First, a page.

Though the territory was wide and the imperial rule absolute, ignorance, illiteracy, and inefficiency weakened Russian society. Though the old nobility had been weakened, the new gentry was not firmly in control of the machinery of government.
Ivan’s son and heir, Feauedor (r. 1584-1598), was an imbecile, and with his death the Moscow dynasty, descended from the rulers of Kiev, died out. Cliques of rival nobles intrigued for power. Feauedor’s brother-in-law, Boris Godunov (r. 15981605), emerged as the dominant figure.
Godunov could not overcome Ivan’s legacy of disorder, the intrigues of the nobility, and a famine and plague that began in 1601. Bandits roamed the countryside, and when in 1603 a pretender arose under the protection of the king of Poland and falsely declared that he was a son of Ivan the Terrible, he won the support of many of the discontented. Russia was launched on the decade known as the “Time of Troubles” (1598-1613). After Godunov’s death, the pretender ruled briefly as czar. But within a year he was murdered and was succeeded by a representative of the ancient aristocracy.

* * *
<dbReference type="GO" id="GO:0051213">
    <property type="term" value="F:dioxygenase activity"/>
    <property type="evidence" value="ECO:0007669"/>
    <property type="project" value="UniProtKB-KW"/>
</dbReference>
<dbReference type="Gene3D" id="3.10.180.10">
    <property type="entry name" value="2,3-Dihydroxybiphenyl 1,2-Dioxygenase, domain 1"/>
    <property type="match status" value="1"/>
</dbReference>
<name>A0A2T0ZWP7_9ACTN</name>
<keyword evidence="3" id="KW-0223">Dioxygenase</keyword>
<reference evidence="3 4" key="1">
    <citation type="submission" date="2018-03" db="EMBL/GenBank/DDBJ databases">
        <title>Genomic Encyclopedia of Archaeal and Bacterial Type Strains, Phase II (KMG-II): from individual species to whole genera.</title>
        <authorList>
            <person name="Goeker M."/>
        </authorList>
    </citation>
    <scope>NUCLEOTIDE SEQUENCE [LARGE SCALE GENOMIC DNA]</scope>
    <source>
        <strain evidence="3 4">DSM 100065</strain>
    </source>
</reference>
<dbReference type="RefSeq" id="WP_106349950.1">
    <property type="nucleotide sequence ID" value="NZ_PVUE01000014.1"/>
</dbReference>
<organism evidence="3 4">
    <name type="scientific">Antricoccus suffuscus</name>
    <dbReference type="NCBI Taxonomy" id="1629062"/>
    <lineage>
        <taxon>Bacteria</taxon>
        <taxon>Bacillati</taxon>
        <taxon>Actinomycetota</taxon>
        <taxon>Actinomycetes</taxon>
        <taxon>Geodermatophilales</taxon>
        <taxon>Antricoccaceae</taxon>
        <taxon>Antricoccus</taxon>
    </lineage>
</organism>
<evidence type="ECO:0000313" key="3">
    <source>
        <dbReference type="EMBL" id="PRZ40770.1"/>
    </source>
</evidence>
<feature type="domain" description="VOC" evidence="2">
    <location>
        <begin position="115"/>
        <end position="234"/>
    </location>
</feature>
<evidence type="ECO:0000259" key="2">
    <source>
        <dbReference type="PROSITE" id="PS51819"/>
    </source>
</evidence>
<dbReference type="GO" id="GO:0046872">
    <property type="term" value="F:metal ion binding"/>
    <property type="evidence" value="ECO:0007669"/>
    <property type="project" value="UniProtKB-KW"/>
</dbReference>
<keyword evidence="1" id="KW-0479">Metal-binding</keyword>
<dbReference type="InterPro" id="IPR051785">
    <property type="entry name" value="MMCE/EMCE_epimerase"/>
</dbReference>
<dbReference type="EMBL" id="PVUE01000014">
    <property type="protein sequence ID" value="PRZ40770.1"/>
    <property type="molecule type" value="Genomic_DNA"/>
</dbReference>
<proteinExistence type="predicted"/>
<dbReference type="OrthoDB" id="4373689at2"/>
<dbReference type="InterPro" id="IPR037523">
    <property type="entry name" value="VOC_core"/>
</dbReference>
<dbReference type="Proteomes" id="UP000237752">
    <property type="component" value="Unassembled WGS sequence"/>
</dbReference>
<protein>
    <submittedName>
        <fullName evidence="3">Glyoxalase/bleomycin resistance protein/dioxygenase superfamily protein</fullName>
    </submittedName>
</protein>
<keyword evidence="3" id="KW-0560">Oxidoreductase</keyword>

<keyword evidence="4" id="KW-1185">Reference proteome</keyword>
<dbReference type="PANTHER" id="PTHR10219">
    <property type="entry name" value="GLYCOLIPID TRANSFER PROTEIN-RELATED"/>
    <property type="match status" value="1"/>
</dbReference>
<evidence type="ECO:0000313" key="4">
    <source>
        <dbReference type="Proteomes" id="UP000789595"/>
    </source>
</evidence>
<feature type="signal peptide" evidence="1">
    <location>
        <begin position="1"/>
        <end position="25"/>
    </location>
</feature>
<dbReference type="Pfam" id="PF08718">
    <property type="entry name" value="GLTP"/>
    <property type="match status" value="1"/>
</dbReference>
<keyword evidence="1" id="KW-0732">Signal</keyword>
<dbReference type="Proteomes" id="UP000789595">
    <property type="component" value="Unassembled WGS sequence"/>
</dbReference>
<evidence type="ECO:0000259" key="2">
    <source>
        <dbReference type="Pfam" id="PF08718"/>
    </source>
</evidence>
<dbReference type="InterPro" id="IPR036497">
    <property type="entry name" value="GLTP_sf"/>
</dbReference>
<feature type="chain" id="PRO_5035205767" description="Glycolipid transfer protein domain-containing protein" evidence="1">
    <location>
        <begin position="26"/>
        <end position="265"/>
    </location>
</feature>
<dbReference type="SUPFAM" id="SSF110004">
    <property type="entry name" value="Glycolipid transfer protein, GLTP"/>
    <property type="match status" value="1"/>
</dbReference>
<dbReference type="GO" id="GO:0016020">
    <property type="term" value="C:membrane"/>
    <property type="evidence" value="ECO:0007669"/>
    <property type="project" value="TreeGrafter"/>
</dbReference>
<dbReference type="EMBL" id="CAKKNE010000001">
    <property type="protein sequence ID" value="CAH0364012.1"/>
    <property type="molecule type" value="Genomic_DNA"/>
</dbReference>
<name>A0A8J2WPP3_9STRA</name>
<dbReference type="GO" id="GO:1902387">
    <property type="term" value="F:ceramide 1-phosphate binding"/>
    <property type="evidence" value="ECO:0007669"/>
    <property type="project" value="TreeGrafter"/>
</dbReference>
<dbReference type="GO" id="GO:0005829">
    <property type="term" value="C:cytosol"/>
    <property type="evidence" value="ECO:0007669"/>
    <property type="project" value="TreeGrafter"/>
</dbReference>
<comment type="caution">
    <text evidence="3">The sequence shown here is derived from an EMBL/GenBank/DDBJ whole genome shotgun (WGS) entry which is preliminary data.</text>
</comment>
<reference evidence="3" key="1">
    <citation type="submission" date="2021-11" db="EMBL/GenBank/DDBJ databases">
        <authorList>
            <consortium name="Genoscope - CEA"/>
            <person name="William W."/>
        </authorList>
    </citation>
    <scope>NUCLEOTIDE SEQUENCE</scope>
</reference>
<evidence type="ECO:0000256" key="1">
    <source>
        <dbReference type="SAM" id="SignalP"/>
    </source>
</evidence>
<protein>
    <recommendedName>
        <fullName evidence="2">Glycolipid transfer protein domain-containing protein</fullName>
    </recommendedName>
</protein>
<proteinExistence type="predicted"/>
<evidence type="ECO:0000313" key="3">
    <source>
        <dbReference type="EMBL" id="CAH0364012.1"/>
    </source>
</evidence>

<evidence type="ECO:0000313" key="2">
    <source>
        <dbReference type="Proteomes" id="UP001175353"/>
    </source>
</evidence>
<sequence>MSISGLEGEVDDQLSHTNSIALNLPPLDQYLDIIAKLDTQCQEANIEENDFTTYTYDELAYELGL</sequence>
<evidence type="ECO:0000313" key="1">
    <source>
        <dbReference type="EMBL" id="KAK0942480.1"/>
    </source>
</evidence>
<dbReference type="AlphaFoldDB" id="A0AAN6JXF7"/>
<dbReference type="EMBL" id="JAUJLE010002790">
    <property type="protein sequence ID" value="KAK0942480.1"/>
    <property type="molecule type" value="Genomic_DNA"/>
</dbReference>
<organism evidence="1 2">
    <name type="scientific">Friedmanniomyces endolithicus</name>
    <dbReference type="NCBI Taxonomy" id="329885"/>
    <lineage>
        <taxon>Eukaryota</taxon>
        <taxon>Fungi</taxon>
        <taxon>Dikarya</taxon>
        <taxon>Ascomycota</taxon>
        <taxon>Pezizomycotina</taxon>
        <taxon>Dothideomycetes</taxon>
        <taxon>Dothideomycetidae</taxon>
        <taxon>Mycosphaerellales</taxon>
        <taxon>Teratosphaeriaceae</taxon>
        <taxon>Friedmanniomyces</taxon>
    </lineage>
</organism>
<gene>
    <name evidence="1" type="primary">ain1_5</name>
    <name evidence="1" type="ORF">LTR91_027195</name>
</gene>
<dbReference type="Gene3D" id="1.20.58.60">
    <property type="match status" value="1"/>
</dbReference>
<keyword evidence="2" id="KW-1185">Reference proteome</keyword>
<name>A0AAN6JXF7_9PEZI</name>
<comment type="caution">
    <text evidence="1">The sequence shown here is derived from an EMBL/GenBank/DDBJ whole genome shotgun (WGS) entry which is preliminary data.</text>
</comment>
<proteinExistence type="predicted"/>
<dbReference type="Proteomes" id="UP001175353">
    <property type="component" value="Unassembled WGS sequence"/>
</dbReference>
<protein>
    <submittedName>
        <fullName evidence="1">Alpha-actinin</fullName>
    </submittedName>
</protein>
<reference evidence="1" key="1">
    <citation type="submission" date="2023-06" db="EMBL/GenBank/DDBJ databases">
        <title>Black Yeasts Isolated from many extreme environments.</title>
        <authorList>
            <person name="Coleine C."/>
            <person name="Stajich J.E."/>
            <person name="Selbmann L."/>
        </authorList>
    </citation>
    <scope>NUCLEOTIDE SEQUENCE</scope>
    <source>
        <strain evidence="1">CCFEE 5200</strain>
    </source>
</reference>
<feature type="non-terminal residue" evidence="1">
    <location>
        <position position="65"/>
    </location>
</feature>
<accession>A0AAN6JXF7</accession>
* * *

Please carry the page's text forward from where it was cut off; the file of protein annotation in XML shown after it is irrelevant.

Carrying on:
New pretenders arose; the mobs of peasants and bandits were rallied once again; civil war continued, and Polish forces took Moscow. It soon appeared that the king of Poland intended to reign in Russia himself. It was this specter of foreign and Catholic domination that aroused the national sentiments of the Russians.
In answer to a summons from the patriarch, there assembled a kind of national militia, drawn largely from prosperous free farmers of the middle Volga region. They were organized by a butcher named Kuzma Minin and led by a nobleman named Dmitri Pozharski. Under their command the militia won the support of other rebellious elements and drove the Poles from Moscow in 1612-1613.